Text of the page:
From the Left



President Trump is a pig. In the best sense of the word.

Dana Milbank on

WASHINGTON -- Richard Nixon will forever be remembered for his November 1973 protest: "I am not a crook."

Donald Trump, likewise, may be recorded in history for the assertion he made over the weekend to a skeptical nation: I am not an idiot.

The commander in chief volunteered an unexpected defense of his intellect and sanity in response to a book in which many of his aides are portrayed as believing the boss to be, in the medical parlance, a few fries short of a Happy Meal.

"My two greatest assets have been my mental stability and being, like, really smart," Trump tweeted -- because, like, nothing says "intelligence" like using the word "like" like that. Trump went on to tweet that his achievements qualify him as "genius. ... and a very stable genius at that!"

At a mini news conference that same day, Trump explained why he felt compelled to defend his mental health and acuity: "I went to the best colleges or college. I went to a -- I had a situation where I was a very excellent student."

This was, like, almost as ill-advised as what Sen. William Scott, R-Va., did in 1974 upon being named the dumbest member of Congress by an obscure publication. He held a news conference to deny that he was dumbest -- thereby proving the charge.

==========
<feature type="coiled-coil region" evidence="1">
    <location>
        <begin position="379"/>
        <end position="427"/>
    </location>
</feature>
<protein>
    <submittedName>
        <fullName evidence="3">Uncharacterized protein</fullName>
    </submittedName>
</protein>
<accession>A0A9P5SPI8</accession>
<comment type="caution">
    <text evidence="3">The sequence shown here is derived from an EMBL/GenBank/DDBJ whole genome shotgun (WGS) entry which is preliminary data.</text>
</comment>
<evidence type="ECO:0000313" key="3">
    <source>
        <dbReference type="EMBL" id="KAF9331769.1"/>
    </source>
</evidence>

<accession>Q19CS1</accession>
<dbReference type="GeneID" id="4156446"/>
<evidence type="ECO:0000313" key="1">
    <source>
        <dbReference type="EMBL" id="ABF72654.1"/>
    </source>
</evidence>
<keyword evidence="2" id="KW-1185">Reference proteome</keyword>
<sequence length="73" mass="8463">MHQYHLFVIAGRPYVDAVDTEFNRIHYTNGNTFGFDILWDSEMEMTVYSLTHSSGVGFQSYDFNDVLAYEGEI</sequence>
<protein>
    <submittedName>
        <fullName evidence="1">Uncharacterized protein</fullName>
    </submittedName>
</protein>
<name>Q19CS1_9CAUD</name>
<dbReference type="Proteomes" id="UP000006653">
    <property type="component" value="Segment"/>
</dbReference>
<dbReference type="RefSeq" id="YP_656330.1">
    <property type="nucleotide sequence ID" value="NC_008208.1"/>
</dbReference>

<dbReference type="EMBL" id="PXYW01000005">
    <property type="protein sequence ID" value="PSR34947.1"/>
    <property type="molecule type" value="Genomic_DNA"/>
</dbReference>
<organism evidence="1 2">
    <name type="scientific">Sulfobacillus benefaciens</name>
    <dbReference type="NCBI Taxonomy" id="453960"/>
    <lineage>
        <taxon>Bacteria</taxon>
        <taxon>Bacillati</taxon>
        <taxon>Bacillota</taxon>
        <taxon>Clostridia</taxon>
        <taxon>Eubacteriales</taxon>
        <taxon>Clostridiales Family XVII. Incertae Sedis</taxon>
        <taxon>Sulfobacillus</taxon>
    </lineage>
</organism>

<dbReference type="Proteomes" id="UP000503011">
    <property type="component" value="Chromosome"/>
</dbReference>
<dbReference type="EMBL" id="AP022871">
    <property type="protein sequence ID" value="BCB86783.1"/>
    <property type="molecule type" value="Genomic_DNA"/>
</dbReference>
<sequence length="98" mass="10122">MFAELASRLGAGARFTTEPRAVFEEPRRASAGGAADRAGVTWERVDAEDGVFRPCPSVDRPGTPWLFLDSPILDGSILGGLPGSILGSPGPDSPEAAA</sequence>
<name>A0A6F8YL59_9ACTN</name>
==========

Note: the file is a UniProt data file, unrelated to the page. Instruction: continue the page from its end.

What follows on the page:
But maybe this is, like, a misunderstanding. Maybe Trump didn't mean to type that he is a "stable genius" but a "stable genus" -- that is, of a genus and species typically found in a stable. In this case, an argument can be made that Trump is indeed a stable genus -- specifically a descendant of Sus scrofa known as Sus domesticus. The common pig.

Before you accuse me of being rude (which would compel me to host a news conference to deny it), I am not suggesting that the president is a pig in the pejorative sense Trump meant when calling Rosie O'Donnell a pig. (Although, if the hoof fits …) I mean pig in the best sense -- that of the most intelligent animals on the farm, and the ones George Orwell selected to lead all other animals in "Animal Farm."

It has been many years since I read the 1945 classic, but I have perused the CliffsNotes, and my horse sense tells me there are some echoes in current affairs.

There is Snowball, a pig who is the ideological leader of the animal movement. But the leader forces him into exile and thereafter blames him for all hardship. Snowball was originally seen as a Trotsky figure, but after the past week, it is pretty clear that Snowball's demise foreshadowed Steve Bannon.


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